• Canned beans such as garbanzos, black, black eye peas, pinto, great northern, navy
  • Broth, vegetable, beef, chicken
  • Rice – multiple varieties like basmati, brown, Texmati, arborio  and plain long grain white
  • Flour and corn tortillas

The Forgotten Ones

  • COFFEE !!! (consider a small jar of freeze dried also in case of emergency)
  • Tea
  • Nuts
  • All purpose and whole wheat flours (or alternative flours if you’re into that sort of thing)
  • Canned tuna
  • Canned green chiles
  • Oats
  • Cornmeal
  • Dried fruits
  • Whole grain and fruit/nut bars
  • Dry cereals and granola
  • Vinegar (red wine, white wine,Balsamic, white Balsamic, apple cider, etc.)
  • Oil (besides EVO, vegetable, avocado, corn, etc.)
  • Peanut butter
  • Jelly and/or fruit spread

 

Americans may wish the virus to be gone, but it is not. While the outbreak has eased in the Northeast, driving down the overall national numbers, cases have only plateaued in the rest of the country, and they appear to be on the rise in recent days in COVID Tracking Project data. Twenty-two states reported 400 or more new cases Friday, and 14 other states and Puerto Rico reported cases in the triple digits. Several states—including Arizona, North Carolina, and California—are now seeing their highest numbers of known cases.

America Is Giving Up on the Pandemic

 

 

 

 

Chef’s Nectar, “ Creamy Lemon Chicken Piccata” — Chefs Nectar

Mouth watering delicious, Chicken is dredged in finely grated parmesan cheese, then served in a lemon and parmesan cream sauce with fragrant garlic, which make this dish more palatable and delicious. Ingredients for making the Chicken For The Chicken: 2 large boneless and skinless chicken breasts halved horizontally to make 4 2 tablespoons flour (all purpose or plain) 2 tablespoons finely grated […]

via Chef’s Nectar, “ Creamy Lemon Chicken Piccata” — Chefs Nectar

I’m re-blogging this recipe for future reference.  The recipe is a tad bit different than my version which is probably still in my head.

Strawberry – Update 05.24.20

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It looked big when I bought the carton.

It was big.  I’ve noticed the strawberries at the grocery store are bigger and sweeter.

Funny and interesting things happen when suppliers can’t sell their produce to the restaurant supply chain.

Update 05.24.20

Big boy #2.

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Big boy #3.

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Social Distance and Dine With Mannequins at This Michelin-Starred Restaurant — VinePair

Walking backstage at a theater, in a toy store, or even in a hair salon, it’s not uncommon to come across costumed mannequins. Now, it won’t be uncommon to see the lifelike dolls in some restaurants either. In an effort to get creative amidst cautious restaurant reopenings, a Michelin-starred restaurant in Virginia is adding mannequin…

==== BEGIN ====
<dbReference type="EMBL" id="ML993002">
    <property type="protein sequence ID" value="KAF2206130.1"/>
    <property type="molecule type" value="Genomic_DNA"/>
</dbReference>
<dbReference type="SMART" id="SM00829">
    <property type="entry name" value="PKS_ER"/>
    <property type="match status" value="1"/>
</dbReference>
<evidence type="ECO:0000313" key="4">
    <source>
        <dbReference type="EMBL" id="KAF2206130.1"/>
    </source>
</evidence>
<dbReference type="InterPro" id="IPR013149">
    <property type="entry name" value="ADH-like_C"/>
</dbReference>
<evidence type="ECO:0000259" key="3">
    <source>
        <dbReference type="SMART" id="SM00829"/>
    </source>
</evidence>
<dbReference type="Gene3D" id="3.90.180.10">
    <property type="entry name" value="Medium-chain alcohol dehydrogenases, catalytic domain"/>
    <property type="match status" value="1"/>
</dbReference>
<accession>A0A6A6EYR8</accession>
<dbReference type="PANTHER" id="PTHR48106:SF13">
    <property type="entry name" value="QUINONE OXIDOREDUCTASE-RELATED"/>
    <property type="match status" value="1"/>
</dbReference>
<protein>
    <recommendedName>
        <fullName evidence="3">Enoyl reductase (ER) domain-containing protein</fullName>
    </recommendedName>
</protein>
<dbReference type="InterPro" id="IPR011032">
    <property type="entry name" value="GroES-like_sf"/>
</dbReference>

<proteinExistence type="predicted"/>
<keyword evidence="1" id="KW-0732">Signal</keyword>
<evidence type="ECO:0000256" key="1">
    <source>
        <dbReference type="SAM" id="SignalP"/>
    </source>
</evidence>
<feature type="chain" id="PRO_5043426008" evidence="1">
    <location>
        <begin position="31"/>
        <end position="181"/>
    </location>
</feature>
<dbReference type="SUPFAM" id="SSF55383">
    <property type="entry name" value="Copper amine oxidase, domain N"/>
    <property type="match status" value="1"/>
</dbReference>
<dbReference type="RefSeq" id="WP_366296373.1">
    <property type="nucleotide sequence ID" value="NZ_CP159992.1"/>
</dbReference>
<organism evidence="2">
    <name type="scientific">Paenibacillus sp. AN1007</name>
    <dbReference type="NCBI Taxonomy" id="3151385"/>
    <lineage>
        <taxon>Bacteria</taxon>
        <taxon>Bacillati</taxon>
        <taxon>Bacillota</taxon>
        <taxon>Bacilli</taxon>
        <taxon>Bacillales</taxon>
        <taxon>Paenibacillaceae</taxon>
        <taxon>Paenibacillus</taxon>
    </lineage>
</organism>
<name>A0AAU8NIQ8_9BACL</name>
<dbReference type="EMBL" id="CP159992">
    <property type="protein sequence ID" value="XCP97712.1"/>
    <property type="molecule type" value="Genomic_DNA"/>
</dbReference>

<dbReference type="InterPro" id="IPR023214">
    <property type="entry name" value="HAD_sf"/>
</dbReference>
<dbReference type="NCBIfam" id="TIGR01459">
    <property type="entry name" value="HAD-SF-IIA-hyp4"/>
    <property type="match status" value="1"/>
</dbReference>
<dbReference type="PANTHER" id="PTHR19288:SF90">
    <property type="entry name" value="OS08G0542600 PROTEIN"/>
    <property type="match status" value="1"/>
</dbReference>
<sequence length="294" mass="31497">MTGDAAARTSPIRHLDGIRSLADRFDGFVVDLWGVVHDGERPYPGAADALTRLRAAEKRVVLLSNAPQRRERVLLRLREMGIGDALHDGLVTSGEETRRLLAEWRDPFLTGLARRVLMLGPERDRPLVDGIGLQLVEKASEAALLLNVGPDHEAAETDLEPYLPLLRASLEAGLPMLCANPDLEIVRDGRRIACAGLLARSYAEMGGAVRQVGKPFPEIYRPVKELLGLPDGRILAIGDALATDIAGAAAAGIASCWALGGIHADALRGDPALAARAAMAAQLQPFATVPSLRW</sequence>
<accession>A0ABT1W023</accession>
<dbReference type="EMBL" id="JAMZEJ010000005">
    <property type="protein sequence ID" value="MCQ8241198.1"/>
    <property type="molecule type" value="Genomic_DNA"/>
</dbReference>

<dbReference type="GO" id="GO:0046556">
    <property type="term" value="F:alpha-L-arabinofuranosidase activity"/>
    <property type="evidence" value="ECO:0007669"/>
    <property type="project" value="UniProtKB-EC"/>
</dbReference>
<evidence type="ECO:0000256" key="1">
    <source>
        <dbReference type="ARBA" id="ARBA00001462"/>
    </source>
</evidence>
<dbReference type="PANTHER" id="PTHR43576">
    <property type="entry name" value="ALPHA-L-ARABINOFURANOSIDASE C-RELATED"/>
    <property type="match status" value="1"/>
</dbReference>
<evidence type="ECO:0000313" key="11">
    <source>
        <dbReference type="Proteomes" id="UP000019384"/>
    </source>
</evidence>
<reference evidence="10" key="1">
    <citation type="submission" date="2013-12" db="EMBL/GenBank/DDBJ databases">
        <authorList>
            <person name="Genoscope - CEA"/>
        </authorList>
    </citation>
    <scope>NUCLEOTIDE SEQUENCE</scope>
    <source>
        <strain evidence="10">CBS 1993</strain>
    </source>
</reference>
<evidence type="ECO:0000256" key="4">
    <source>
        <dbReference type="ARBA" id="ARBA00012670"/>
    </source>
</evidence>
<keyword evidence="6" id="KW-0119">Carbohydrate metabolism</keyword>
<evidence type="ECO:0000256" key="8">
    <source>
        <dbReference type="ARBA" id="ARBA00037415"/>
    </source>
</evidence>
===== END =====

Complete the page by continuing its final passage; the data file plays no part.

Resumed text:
via Social Distance and Dine With Mannequins at This Michelin-Starred Restaurant — VinePair

Uh… no thanks.

The Pandemic Life – Weekend Report – 05.17.20

This weekend’s grocery trip was somewhat odd. Shortages were few. I got everything on my list except for chili powder (in stock but no mixtures that appealed to me). At 9:00 AM the store was surprisingly unbusy. Most of the employees wore masks. Masks on customers seemed to be 50/50. There were varying levels of stress and anxiety in the customers in the store. The most anxious shopper was a woman who cut the line in front of me. I guess with the six foot distancing rule she couldn’t figure out if I was in line or not. To give her the benefit of the doubt I did step away from the cart for a moment to grab a bag of coffee. But I think she knew she cut in front of me. Since she was not a mask wearer the expression on her face dripped with anxiety. No eye contact either. People are definitely acting strangely as if moving faster through the store makes the virus less likely to land on you and stick. This only works if it’s raining and you don’t want to get wet.

We ordered pizza one night for take out. Since SIP we’ve had restaurant/take out just three times. Not counting the two times with friends at their homes, this weekend’s pizza was the first restaurant/take out food we’ve had at home in two months. During this same time period I’ve cut way back on beer and in the process lost over ten pounds. Eating healthier and subbing whiskey for beer. Must be the whiskey.

On the way home from the pizza shop I stopped at my local liquor store for curbside delivery of the order I placed at the same time as the pizza order. Cheap chardonnay for The Boss and two six packs of Voodoo Ranger IPA for me. I’d lost so much weight by cutting down on beer I wanted to have a beer to celebrate. Hey, this makes sense to me.